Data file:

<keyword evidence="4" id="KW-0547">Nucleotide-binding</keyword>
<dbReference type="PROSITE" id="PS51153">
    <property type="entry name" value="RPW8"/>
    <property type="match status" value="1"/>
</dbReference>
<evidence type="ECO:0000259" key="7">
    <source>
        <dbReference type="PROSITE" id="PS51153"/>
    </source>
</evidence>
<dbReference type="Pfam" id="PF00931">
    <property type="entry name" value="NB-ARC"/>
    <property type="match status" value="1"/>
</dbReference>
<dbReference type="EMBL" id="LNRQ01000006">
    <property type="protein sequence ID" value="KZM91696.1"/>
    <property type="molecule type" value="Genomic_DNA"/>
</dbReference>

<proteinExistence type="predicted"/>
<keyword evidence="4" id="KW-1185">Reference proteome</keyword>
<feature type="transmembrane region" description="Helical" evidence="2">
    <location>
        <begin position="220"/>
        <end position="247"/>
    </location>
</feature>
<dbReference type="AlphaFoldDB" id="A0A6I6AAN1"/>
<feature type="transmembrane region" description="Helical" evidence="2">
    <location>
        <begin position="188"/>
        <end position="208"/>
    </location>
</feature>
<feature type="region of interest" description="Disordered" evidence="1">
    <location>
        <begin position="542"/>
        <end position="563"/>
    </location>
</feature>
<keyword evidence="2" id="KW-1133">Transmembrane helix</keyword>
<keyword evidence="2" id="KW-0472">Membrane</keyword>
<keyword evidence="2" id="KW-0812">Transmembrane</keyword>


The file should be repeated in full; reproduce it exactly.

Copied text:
<keyword evidence="4" id="KW-0547">Nucleotide-binding</keyword>
<dbReference type="PROSITE" id="PS51153">
    <property type="entry name" value="RPW8"/>
    <property type="match status" value="1"/>
</dbReference>
<evidence type="ECO:0000259" key="7">
    <source>
        <dbReference type="PROSITE" id="PS51153"/>
    </source>
</evidence>
<dbReference type="Pfam" id="PF00931">
    <property type="entry name" value="NB-ARC"/>
    <property type="match status" value="1"/>
</dbReference>
<dbReference type="EMBL" id="LNRQ01000006">
    <property type="protein sequence ID" value="KZM91696.1"/>
    <property type="molecule type" value="Genomic_DNA"/>
</dbReference>

<proteinExistence type="predicted"/>
<keyword evidence="4" id="KW-1185">Reference proteome</keyword>
<feature type="transmembrane region" description="Helical" evidence="2">
    <location>
        <begin position="220"/>
        <end position="247"/>
    </location>
</feature>
<dbReference type="AlphaFoldDB" id="A0A6I6AAN1"/>
<feature type="transmembrane region" description="Helical" evidence="2">
    <location>
        <begin position="188"/>
        <end position="208"/>
    </location>
</feature>
<feature type="region of interest" description="Disordered" evidence="1">
    <location>
        <begin position="542"/>
        <end position="563"/>
    </location>
</feature>
<keyword evidence="2" id="KW-1133">Transmembrane helix</keyword>
<keyword evidence="2" id="KW-0472">Membrane</keyword>
<keyword evidence="2" id="KW-0812">Transmembrane</keyword>